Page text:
Monitoring methane emissions from gas pipelines
For the first time, scientists, using satellite data from the Copernicus Sentinel missions, are now able to detect individual methane plumes leaking from natural gas pipelines around the globe.
Methane is one of the most potent greenhouse gases, second only to carbon dioxide in its overall contribution to climate change. The energy sector, including oil, natural gas and coal, is one of the largest sources of methane emissions. According to the International Energy Agency (IEA), oil and gas operations worldwide emitted just over 70 Mt of methane into the atmosphere in 2020 alone.
Until recently, the debate surrounding methane emissions during natural gas transportation has been focused on defective installations and devices resulting in small, 'fugitive' or unintended emissions. Thanks to powerful technologies, such as high-resolution satellite data, scientists are now able to underline the impact of frequent and intentional methane releases, also known as 'venting."
In 2020, Kayrros, a European technology start-up, successfully developed a tool to accurately detect individual methane emissions from space. Now, the platform is being used to track regular methane emissions along gas pipelines, for example in Siberia, with emission rates of up to 300 tons per hour recorded.
By combining data from the Copernicus Sentinel-5P and Sentinel-2 missions, along with artificial intelligence algorithms, Kayrros scientists detected 13 methane emission events, with rates up to 164 tons per hour in 2019-2020, along the Yamal-Europe pipeline—a 4196 km pipeline running across Russia, Belarus, Poland and Germany.
Another 33 emission events, with rates up to 291 tons per hour, were detected over the same period on the shorter, Brotherhood pipeline. When contacted, operators confirmed that these events were related to planned maintenance and have been duly reported to the relevant authorities.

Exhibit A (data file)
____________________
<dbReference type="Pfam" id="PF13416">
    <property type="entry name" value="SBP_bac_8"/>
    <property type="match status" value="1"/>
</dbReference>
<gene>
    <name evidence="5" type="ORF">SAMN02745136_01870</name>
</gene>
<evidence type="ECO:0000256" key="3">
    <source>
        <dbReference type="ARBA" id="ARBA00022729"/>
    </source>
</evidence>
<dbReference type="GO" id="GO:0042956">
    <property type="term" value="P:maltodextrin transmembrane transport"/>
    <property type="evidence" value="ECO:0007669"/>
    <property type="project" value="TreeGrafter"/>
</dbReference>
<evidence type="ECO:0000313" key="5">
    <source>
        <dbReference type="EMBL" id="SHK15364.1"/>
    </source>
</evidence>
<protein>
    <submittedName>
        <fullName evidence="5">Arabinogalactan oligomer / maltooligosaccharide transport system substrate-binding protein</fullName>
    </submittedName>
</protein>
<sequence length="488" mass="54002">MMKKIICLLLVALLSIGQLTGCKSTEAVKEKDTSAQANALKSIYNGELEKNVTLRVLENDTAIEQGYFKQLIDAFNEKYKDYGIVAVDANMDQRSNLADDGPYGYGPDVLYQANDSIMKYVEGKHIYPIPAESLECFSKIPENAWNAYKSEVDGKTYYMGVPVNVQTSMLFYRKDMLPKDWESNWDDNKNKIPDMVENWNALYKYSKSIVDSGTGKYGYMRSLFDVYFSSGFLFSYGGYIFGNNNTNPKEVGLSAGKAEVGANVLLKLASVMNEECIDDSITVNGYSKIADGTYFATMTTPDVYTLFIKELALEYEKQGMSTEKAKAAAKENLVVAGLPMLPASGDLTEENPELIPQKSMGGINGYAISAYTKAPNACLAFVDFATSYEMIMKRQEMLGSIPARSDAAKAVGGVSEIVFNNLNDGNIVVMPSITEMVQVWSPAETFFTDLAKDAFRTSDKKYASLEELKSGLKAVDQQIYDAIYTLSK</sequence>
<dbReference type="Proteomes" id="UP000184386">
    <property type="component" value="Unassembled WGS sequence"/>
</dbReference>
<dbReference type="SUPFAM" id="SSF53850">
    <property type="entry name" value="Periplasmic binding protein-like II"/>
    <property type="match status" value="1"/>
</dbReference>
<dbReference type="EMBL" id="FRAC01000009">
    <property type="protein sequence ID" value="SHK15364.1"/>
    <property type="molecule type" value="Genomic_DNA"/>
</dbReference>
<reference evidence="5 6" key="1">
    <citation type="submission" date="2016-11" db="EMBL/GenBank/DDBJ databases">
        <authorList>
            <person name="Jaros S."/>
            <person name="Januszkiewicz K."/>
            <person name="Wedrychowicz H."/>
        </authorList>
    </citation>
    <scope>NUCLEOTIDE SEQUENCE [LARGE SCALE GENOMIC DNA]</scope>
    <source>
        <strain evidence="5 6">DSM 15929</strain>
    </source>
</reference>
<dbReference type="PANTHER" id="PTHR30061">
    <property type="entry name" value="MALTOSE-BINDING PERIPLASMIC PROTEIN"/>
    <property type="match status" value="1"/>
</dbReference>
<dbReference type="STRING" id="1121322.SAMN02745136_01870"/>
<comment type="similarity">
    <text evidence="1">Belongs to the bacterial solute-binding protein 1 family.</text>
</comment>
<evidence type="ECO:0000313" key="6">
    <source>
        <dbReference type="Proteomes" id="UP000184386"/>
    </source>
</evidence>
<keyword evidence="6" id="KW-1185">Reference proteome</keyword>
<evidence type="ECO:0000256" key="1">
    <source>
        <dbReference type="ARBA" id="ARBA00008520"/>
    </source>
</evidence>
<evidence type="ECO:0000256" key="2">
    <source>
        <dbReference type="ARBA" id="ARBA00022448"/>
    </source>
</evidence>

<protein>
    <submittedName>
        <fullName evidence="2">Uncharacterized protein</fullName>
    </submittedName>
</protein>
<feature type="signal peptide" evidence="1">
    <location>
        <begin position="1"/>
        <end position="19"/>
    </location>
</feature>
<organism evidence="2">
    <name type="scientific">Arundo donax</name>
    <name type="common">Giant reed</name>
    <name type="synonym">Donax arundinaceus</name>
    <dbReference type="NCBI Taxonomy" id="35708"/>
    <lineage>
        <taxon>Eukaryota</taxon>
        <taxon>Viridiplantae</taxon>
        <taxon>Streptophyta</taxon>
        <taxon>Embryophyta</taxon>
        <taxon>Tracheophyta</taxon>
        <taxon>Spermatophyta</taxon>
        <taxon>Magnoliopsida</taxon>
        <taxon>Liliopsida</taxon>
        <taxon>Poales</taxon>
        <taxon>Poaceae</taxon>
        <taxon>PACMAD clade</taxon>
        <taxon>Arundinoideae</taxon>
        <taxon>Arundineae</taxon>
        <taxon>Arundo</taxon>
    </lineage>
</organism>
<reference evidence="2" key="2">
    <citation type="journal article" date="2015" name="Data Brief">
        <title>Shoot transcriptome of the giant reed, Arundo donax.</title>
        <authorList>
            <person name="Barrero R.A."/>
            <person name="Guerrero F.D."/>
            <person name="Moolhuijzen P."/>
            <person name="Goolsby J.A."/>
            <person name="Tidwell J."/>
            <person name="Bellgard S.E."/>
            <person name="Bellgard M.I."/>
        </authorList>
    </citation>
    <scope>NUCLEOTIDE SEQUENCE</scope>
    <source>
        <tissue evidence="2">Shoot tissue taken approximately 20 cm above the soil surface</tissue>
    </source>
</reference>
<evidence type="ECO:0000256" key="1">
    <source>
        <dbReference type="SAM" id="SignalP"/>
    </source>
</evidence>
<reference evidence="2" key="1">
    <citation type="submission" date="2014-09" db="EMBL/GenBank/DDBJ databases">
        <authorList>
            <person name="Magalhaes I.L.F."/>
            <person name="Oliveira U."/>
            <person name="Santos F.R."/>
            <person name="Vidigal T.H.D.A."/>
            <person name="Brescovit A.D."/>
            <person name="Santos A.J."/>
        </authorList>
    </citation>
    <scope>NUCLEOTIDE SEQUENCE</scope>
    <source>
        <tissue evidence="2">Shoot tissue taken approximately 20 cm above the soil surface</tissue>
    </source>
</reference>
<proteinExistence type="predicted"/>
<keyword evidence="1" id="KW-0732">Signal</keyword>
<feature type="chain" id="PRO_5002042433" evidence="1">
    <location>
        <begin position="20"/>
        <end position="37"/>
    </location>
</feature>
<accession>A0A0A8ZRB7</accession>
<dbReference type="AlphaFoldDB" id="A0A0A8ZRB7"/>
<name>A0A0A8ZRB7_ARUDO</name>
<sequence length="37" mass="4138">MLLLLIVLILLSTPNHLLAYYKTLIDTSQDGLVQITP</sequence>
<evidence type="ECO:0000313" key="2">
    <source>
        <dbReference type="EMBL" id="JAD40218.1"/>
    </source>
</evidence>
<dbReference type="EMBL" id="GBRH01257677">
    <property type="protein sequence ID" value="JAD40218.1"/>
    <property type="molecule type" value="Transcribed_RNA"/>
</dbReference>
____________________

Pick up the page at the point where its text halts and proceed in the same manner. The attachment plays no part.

Remarkably, the number of emission events detected by Kayrros increased by 40% over Russia in 2020 from 2019, even though the COVID-19 pandemic helped cut Russian gas exports to Europe by an estimated 14%, according to the IEA.
Over the same period, Kayrros also detected major methane releases in the US, from numerous emissions associated with shale oil production, as well as in other countries such as Kazakhstan.
Many methane emissions take place during transportation, as operators choose to vent the gas during routine maintenance operations, which sometimes results in a 'double-cloud' pattern on Sentinel-5P images. These events, however, could easily and cost-effectively be avoided by using alternative operational practices such as portable flaring.
Antoine Rostand, President of Kayrros, said, "The climate footprint of these operational practices is enormous because of the global warming potential of methane—84 times greater than carbon dioxide over 20 years. The venting observed by Kayrros along Russian pipelines in 2019 and 2020 released methane equivalent to approximately 3 Mt of carbon dioxide, which could have been avoided."
"We now have the technology to align with our ambitions. It's time to use it."
ESA's Copernicus Sentinel-5P Mission Manager, Claus Zehner, commented, "Kayrros' use of Copernicus Sentinel-2 and Sentinel-5P images to detect methane hotspots is not only a major technical achievement but is hugely beneficial for the planet. It shows how cutting-edge innovation can leverage data from the Copernicus programs to deliver benefits beyond what could have been imagined when these programs were initially launched."